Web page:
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Sunday notes: Joseph dressed to Nines

Posted: 9:35 a.m.

Cornerback Johnathan Joseph was one of the players closest to wide receiver Chris Henry. As a native of Rock Hill, S.C., Joseph was only about an hour from the home of Henry's fiancée in Charlotte, N.C., and he visited whenever he was there during the offseason.

But he also has some very special memories of Henry on the field. He remembers that route Henry ran so well. The "Nine Route" that receivers simply beat the defense deep in a straight line down the sideline. And how after Henry would run a couple and he was fighting and spitting for breath, he still couldn't wait to line up and run another one.

Joseph agreed. The best way to remember Henry on Sunday in San Diego is to have everyone run Nine routes for 60 minutes.

"The guy loved to play. He loved to run down and catch the ball and he was great at it," Joseph said. "I remember one time I saw him catch one and he really did have one hand behind his back. It was pinned, but he reached out over his shoulder with the other hand and caught it in front of him. Another time I saw him go over the middle, catch it one-handed in front of him and put it around his back. How many guys you ever see that? The guy was unbelievable."

NELSON'S START: Defensive coordinator Mike Zimmer looked at rookie safety Tom Nelson before last week's game in Minnesota and saw him in a tie and sweater and thought he looked like a high school kid.

But Nelson makes the grade Sunday in San Diego with his first NFL start in place of the injured Chris Crocker and it's a reminder how many hits the Bengals defense has taken as they brace for the fifth-ranked Chargers offense.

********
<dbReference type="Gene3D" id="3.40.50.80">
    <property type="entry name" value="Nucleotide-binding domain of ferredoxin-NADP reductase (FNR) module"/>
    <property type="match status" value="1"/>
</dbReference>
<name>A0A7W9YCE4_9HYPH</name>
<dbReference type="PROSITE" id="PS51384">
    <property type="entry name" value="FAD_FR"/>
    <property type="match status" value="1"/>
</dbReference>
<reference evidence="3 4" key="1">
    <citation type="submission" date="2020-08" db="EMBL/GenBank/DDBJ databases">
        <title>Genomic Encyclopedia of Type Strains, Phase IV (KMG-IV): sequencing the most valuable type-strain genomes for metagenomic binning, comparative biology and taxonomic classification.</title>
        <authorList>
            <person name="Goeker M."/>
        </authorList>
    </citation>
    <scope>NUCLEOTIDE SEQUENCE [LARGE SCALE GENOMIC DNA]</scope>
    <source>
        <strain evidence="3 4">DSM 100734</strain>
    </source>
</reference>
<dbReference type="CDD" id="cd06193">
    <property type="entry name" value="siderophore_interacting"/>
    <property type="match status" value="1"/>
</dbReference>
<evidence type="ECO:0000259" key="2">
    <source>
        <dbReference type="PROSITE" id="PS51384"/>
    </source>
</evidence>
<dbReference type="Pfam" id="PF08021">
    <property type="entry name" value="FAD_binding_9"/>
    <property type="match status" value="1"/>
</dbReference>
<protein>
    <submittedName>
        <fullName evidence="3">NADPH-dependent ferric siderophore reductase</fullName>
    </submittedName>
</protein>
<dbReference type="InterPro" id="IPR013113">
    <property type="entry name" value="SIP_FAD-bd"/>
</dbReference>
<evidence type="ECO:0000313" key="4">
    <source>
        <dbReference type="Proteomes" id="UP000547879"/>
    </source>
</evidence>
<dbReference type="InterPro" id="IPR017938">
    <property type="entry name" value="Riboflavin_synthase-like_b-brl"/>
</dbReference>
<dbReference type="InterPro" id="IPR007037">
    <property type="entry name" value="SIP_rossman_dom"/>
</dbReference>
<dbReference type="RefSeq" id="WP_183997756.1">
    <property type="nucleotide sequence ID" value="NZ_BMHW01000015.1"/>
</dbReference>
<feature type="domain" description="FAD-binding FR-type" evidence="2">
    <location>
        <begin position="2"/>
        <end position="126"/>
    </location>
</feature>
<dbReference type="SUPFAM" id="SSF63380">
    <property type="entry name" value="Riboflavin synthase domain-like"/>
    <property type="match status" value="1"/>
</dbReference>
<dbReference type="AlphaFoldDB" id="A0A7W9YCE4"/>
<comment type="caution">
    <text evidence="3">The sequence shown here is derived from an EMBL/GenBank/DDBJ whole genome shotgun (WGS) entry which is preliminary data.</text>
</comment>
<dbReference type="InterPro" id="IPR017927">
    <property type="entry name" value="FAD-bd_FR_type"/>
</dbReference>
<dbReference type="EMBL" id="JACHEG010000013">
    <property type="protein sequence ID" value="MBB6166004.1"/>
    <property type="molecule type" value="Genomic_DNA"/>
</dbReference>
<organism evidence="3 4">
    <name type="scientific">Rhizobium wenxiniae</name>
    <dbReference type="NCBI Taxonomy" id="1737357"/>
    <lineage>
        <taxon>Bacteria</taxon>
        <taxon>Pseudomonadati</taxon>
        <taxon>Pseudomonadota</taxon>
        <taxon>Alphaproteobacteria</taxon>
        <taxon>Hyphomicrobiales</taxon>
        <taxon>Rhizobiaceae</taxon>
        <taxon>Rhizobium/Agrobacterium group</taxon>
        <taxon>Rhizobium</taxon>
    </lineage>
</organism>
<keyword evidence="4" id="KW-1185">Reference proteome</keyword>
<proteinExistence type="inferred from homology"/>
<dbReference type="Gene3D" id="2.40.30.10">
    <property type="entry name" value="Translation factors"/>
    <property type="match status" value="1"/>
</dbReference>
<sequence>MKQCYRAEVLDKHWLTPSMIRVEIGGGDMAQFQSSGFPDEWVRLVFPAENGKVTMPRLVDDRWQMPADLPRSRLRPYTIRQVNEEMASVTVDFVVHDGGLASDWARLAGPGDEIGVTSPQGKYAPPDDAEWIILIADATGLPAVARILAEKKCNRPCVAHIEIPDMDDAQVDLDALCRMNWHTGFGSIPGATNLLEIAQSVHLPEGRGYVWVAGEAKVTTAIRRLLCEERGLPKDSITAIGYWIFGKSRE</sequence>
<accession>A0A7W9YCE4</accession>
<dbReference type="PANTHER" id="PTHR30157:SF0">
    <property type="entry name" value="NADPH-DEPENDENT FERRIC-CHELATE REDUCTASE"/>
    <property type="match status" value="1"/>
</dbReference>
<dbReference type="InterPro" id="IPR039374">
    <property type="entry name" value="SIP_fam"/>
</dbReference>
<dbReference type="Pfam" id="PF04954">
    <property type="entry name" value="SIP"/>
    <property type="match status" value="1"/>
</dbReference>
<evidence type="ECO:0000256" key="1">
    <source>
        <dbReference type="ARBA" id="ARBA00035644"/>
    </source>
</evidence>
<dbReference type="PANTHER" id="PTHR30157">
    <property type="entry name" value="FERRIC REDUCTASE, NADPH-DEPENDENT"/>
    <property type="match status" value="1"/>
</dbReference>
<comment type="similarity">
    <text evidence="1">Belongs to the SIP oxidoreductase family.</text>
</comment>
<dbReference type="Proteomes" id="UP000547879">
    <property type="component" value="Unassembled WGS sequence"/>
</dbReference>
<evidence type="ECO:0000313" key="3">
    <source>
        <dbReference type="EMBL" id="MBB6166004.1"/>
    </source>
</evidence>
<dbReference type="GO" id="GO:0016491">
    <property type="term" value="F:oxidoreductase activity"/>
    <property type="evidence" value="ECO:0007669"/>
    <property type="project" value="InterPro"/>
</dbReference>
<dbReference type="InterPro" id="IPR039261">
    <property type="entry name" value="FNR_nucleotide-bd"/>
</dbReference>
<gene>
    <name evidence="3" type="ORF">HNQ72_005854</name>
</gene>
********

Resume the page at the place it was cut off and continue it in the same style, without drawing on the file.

There is no Crocker or Roy Williams at safety and no Domata Peko or Antwan Odom on the defensive line. But the coaches have confidence in Nelson's strong suit of brains and brawn at 5-11, 203 pounds. They don't care he was undrafted. Since he showed up he's always seemed to be in the right place.

"He's got kind of that Napoleon Complex," said safeties coach Louie Cioffi. "From a small school, small guy, and it always seems like he's trying to show everybody he can play. And he can. He's smart, he's usually in the right place, and he's come up with some big hits."

Nelson was at his locker last week running through his phone, but he said no one had texted or called about his first NFL start. "Nobody really knows and I'm not going to tell them," he said.

His last start came at home last year when Illinois State hosted Southern Illinois. Nelson had 11 tackles, the norm in a career he started every game in his four seasons for the Redbirds.

"Some people would say it's a long way. But not to me. To me, it's just football," he said.

The unassuming Nelson doesn't mind being an Everyman.

"Yeah, that's me. I'm just a guy," Nelson said. "I'm just hanging out."

He may look like a grad assistant coach among his teammates, but he became one of the stars of the documentary Hard Knocks in his rookie training camp. One snippet caught him and his girlfriend in a horse-drawn carriage in Cincinnati during the preseason and when asked where they were from and if they were on vacation, he explained they were from Chicago and on a job search.

As it turned out, she found a job back in Chicago before Nelson made the team. Things change quickly in the NFL.

"I'll say," Nelson said.

Nelson knows what Crocker's absence means because he's a guy that has helped him through. On Friday before practice, Crocker and Nelson emerged from the training room and stood in the middle of the locker room talking about what looked to be a particular coverage.

"The great thing that he does is that he knows what is going to happen before it happens and that's so big at the safety position," Nelson said.

It helps that Nelson rooms with the other starting safety, Chinedum Ndukwe, near the University of Cincinnati and they often look at film together. Sunday's task would be tough enough for any veteran safety. Pro Bowl tight end Antonio Gates looms, as well as a duo of running backs in LaDainian Tomlinson and Darren Sproles that have a tough brew of strength and speed.

"You just have to go out there and do your job, that's all," Nelson said. "I go against the Cincinnati Bengals every day in practice and that's as good as competition as any right now."

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